Openness to discuss a reality other than your own and optimism to see opportunities in the problems are evident. But I find that a proper understanding of real hope to get commitment from participants is necessary to actively help shape the future even after the session.

Real hope from informed engagement leads to growth.

From my own experiences, I also know that hope sometimes leads to disappointment so giving up hope is sometimes the easy way out. However, hope is not so simple and unambiguous as it comes in different forms and therefore leads to different results, consciously and unconsciously.  Real hope is what I want to encourage as a competence to shape the future in a nimble way.  This real hope combines a hopeful outlook with a firm grip on reality that forms the basis for commitment, foresight and accurate reality support.

© 2005-2009 by Leland R. Beaumont

When we face a problem, we approach it from a predetermined outlook we have about the outcome. This outlook is partly determined by previous experiences and can be very positive to very negative depending on the problem and the person facing it.  Even more so, our understanding of the problem often determines the outcome and thus our expectation of the future.  A correct understanding of the problem is therefore often the first step to discovering opportunities for change.  It is in this reality that we take a positive approach towards solutions of the problem with a viable outcome.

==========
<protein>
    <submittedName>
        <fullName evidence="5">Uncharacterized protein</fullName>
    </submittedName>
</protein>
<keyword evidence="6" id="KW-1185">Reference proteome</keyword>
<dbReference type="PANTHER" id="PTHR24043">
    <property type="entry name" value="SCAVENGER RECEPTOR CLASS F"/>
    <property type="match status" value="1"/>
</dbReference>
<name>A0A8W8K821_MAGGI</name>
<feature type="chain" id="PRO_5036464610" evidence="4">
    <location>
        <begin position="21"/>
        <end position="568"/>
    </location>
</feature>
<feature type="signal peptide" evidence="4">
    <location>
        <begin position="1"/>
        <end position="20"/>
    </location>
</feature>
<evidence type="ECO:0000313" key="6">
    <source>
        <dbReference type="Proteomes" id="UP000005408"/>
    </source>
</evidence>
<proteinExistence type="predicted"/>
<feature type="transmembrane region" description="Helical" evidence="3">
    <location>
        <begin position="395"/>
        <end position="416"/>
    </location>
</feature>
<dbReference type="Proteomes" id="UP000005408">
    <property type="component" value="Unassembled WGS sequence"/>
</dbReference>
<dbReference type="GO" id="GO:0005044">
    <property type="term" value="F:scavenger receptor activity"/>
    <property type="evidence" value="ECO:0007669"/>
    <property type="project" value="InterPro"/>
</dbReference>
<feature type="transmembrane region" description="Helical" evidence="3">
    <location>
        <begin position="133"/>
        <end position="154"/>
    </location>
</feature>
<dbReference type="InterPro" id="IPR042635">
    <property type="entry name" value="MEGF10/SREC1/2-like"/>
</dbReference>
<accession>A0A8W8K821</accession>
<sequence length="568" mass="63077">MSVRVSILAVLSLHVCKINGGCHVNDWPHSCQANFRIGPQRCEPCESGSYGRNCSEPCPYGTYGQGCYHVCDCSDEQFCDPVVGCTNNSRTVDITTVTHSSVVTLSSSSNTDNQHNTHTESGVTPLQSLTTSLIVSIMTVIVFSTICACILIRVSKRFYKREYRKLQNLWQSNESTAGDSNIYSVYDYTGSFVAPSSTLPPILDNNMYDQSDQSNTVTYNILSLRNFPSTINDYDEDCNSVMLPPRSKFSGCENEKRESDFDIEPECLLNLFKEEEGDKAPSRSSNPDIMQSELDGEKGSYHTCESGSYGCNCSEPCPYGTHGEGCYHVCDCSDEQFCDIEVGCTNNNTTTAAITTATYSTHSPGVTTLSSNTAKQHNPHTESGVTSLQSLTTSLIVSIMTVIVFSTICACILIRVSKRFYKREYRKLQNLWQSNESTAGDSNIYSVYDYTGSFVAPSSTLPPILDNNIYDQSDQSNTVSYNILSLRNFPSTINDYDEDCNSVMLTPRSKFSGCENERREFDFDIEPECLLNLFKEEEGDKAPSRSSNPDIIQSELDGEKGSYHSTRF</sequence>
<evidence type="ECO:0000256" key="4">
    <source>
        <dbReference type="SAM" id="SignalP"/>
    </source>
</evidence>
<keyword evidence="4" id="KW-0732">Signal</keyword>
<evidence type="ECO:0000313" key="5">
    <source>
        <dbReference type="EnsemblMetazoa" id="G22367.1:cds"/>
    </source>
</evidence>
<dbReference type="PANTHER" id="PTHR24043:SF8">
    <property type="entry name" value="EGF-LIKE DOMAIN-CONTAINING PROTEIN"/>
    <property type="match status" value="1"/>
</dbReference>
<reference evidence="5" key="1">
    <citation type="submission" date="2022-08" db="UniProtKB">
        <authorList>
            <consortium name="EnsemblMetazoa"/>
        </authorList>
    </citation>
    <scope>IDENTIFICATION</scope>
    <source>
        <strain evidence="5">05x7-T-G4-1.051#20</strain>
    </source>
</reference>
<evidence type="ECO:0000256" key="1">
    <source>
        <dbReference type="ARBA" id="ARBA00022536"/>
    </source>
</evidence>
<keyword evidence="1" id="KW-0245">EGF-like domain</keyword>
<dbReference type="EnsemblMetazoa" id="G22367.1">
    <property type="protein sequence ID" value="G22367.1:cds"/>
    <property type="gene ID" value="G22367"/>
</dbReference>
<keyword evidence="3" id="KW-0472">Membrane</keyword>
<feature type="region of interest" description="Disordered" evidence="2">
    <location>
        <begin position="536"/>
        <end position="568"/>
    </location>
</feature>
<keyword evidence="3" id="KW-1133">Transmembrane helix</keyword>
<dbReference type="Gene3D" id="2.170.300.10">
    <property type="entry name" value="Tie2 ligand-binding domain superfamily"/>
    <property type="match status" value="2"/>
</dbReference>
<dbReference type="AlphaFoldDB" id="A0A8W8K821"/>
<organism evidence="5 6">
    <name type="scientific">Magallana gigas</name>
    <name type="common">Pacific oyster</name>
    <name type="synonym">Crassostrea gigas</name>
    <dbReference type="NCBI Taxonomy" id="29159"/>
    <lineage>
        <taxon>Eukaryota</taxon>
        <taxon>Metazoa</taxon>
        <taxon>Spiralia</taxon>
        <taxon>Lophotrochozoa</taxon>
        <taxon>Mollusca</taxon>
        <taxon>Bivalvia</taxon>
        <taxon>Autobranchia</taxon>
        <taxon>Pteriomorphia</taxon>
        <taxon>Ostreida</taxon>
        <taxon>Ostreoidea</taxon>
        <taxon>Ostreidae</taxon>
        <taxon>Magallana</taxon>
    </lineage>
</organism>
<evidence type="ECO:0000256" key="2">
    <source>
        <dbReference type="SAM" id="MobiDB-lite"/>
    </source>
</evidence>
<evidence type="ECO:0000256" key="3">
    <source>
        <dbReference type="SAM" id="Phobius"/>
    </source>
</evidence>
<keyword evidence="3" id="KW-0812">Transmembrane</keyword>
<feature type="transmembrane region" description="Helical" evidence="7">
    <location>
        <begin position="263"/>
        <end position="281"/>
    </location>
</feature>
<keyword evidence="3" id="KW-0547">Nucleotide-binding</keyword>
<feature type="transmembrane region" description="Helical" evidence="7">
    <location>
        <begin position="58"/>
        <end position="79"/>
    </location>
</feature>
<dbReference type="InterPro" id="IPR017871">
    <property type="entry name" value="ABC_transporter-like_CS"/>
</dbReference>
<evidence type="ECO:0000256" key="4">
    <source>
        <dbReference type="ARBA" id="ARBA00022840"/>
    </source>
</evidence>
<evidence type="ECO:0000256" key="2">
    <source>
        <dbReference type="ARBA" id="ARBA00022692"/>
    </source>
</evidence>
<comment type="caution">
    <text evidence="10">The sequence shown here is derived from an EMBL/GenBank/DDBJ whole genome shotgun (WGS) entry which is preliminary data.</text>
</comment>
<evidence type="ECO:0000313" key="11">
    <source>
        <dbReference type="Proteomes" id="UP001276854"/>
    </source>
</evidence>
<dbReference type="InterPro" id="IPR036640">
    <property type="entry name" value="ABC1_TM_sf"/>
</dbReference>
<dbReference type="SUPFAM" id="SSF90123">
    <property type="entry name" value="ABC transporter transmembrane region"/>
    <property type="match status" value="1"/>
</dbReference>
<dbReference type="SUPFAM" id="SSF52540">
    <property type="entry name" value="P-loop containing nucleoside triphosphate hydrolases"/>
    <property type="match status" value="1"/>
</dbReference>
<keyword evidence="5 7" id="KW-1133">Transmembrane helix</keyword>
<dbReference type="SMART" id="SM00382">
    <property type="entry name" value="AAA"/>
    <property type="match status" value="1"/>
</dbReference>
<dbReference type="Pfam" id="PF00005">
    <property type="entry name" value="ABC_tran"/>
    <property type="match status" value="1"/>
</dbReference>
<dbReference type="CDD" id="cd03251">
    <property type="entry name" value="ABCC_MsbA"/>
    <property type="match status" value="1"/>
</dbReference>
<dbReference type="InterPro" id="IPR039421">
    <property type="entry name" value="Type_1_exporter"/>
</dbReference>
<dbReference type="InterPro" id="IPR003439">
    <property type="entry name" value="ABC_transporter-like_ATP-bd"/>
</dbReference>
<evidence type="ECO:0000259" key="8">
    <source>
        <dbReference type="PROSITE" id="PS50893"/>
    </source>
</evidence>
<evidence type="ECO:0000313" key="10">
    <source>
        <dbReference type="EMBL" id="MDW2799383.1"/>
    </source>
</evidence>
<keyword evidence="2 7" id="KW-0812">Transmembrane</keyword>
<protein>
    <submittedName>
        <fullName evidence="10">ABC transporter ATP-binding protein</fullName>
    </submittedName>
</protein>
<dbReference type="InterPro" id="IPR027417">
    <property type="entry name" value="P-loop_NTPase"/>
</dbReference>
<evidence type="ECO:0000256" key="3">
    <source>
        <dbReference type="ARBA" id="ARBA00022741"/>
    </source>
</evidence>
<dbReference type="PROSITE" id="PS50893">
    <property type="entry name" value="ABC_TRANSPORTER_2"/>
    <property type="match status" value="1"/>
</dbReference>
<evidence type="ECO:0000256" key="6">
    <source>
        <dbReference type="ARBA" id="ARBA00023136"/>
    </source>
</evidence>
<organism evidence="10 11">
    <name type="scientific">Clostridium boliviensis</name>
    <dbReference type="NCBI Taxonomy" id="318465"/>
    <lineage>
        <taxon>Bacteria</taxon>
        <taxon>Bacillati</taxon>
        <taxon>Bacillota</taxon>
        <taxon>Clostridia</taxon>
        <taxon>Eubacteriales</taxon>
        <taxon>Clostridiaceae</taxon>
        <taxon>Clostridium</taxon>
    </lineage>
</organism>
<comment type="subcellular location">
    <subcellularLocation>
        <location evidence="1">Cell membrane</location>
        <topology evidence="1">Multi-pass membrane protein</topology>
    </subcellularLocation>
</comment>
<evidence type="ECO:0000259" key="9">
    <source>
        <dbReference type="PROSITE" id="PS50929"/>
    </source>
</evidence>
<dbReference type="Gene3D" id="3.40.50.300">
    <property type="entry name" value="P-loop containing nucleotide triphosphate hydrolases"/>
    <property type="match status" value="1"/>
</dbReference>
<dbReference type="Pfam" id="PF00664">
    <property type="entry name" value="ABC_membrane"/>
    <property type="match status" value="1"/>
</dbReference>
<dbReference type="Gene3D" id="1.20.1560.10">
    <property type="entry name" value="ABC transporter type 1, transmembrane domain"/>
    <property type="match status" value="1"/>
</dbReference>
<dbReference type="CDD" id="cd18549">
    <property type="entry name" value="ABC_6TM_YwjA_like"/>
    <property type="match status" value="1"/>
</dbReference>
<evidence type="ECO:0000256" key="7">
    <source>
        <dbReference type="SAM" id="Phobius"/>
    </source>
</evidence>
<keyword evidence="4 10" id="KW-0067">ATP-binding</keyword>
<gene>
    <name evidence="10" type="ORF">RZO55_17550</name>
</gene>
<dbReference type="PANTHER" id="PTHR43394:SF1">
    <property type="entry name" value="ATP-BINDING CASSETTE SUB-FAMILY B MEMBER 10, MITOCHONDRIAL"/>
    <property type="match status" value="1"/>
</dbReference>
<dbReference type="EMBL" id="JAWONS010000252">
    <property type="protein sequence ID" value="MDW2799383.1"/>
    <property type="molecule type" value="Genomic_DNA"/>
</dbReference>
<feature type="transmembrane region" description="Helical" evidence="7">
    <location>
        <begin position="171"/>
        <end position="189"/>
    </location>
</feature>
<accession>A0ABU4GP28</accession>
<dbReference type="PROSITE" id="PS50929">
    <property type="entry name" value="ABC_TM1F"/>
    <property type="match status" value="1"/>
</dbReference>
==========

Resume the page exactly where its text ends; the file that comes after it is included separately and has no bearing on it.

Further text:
This holistic approach to shaping the future hopefully from informed and accurate reality is what distinguishes exeptional leaders from others.  In doing so, they also take into account all stakeholders who shape their hope from a different reality.   They give a place to doubt, fear and share information with everyone in the organisation to include them in the strategy.

Understanding hope and how it supports employee engagement is also the basis of a learning ecosystem.  Only when we understand the motivations of our employees, the origins of certain problems and connect them, we can take the first steps towards improvement. Taking the time to step back and explore the root – cause of everything will not only determine the success of a new strategy but also support the well-being of everyone.


Learning Ecosystems support executives in a world in increasingly rapid change. It contains case studies and tips for learning ecosystems. Executive workshops and keynotes to guide a journey or inspire employees can be requested at katja@habitofimprovement.com

Published by Katja Habit Of Improvement

Lifelong learning and an unstoppable drive for innovation, creativity, entrepreneurship and philanthropy. Katja Schipperheijn is a digital learning strategist and internationally recognized consultant and keynote speaker on learning and engagement in the connected world. Her area of expertise focuses on the interaction of people and technology to achieve sustainable growth based on commitment and well-being. She has worked for more than 15 years with tech companies and learning organizations and holds a Master Degree in Economical Science, an Executive MBA from the Antwerp Management School and Digital Learning Strategy from MITSloan